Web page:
UK landlord insurance is estimated to have made £2.51 billion in gross written premiums in 2012, and produced 7.3% of the country’s non-life insurance category.1
Landlord insurance policies cover the possibilities of risks in renting a residential or commercial property, including damage to buildings and contents, loss of rent, and public liability.
Strength in the sector continued throughout the recession and financial difficulties of 2008-11, when the stagnant housing market caused a rise in rental accommodation.
This marked the turnaround from post-war homeownership, with almost 35% of properties rented through private or social housing landlords in 2012. This was a 5% rise from 2000.
Furthermore, the move to rental properties is also likely to have caused a growing demand for landlord insurance, as a consequence of greater risk aversion, a high number of homeowners decided to rent out their old homes, unemployment causing an increase in the amount of tenants in rent arrears, doubtful businesses dropping their commitment to long leases, and a rise in weather-related incidents.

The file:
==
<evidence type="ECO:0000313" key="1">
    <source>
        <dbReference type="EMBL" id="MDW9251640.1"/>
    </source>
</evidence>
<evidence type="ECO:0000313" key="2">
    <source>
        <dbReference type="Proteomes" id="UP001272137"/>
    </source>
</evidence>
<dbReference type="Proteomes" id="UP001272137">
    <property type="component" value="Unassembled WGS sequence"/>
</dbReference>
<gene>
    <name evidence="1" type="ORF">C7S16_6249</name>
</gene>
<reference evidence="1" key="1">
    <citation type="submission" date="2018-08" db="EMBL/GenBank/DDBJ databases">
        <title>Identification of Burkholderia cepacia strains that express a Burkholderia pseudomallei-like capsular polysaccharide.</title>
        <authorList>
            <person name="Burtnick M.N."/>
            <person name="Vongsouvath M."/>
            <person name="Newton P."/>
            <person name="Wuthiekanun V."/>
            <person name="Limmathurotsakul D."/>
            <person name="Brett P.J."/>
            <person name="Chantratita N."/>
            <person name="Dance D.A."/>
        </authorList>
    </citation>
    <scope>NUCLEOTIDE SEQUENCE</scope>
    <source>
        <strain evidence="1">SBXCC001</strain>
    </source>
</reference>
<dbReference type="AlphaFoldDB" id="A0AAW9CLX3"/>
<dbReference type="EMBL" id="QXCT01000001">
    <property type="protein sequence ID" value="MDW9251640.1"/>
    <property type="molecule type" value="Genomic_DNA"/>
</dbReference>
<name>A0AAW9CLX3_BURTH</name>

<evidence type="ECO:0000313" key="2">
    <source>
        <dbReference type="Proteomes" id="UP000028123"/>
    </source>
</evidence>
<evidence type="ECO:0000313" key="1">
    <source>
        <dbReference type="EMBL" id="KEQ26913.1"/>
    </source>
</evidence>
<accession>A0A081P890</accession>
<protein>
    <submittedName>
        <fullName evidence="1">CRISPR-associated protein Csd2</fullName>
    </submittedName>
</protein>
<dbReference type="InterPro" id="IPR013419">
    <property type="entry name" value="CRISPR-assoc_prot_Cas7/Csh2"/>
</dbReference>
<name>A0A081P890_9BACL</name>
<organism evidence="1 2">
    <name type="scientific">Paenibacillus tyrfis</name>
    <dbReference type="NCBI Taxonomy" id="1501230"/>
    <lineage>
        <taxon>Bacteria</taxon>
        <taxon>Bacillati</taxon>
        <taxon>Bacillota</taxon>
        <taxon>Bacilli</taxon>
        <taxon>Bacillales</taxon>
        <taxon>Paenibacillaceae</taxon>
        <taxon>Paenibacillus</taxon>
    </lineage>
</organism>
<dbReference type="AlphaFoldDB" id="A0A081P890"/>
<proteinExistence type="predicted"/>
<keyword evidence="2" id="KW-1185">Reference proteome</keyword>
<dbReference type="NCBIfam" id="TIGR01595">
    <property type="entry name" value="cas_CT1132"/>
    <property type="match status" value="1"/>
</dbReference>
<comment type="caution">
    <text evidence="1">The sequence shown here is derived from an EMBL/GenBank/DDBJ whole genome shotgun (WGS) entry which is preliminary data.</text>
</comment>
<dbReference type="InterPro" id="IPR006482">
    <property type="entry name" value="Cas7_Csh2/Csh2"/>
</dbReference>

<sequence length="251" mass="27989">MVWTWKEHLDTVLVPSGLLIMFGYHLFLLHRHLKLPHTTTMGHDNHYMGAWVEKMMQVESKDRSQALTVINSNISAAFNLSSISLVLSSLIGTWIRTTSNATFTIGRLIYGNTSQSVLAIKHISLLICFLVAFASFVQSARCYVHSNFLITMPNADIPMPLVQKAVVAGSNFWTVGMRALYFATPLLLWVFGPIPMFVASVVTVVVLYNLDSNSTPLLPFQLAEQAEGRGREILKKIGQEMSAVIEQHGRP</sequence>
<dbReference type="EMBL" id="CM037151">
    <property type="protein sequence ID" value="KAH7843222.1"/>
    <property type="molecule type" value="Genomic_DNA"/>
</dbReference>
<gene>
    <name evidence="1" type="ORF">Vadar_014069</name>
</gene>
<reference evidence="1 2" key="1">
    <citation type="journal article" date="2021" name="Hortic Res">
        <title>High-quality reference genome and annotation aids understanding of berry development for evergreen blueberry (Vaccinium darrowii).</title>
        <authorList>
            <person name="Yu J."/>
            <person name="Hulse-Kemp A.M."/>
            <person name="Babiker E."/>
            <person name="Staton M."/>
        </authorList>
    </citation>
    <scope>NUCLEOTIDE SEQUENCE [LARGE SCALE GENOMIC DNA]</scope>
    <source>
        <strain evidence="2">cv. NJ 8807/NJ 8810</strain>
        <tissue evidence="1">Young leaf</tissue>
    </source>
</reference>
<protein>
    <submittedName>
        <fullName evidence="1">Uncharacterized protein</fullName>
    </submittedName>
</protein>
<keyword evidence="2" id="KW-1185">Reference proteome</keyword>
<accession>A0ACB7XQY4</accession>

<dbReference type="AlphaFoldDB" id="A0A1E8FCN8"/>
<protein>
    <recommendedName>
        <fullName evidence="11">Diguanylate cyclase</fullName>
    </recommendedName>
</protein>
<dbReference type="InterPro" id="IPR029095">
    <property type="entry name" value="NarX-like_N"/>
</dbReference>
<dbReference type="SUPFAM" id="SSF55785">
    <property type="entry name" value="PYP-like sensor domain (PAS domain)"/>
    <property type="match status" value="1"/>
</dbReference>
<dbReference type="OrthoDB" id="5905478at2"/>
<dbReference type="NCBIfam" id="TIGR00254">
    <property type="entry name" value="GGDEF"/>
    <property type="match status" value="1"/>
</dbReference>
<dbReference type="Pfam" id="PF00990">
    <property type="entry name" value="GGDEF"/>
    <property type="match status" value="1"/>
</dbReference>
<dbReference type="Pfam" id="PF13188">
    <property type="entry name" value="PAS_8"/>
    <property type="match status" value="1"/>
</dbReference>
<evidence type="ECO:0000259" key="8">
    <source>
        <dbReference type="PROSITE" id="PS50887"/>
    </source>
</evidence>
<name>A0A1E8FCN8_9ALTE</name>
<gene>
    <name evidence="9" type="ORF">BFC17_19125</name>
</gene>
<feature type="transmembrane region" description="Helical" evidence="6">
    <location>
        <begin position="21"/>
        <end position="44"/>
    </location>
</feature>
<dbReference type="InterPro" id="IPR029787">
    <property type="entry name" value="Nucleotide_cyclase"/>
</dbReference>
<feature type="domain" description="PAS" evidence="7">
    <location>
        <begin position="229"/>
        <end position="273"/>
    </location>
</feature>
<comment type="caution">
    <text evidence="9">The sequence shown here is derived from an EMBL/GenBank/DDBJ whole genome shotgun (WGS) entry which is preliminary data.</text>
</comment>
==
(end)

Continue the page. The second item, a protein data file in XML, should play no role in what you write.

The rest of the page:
There are chances that the sector will progress further also. Insurer-led studies have revealed that consumers are not property aware of the insurance cover required for landlords, as a quarter of residential landlords only take standard home insurance. By moving to suitable landlord insurance, there will be large growth potential for premiums in this group. Looser credit conditions and a rise in buy-to-let lending imply further favourable possibilities.
However, the future of available flood insurance is not certain. It has been confirmed since the move from the Statement of Principles to the Government Flood Re plan, that affordable flooding insurance will only be provided for resident homeowners.
Therefore, insurance premiums for landlords are predicted to face additional difficulties in the coming months. Industry experts expect that the number of properties that could be affected is one million.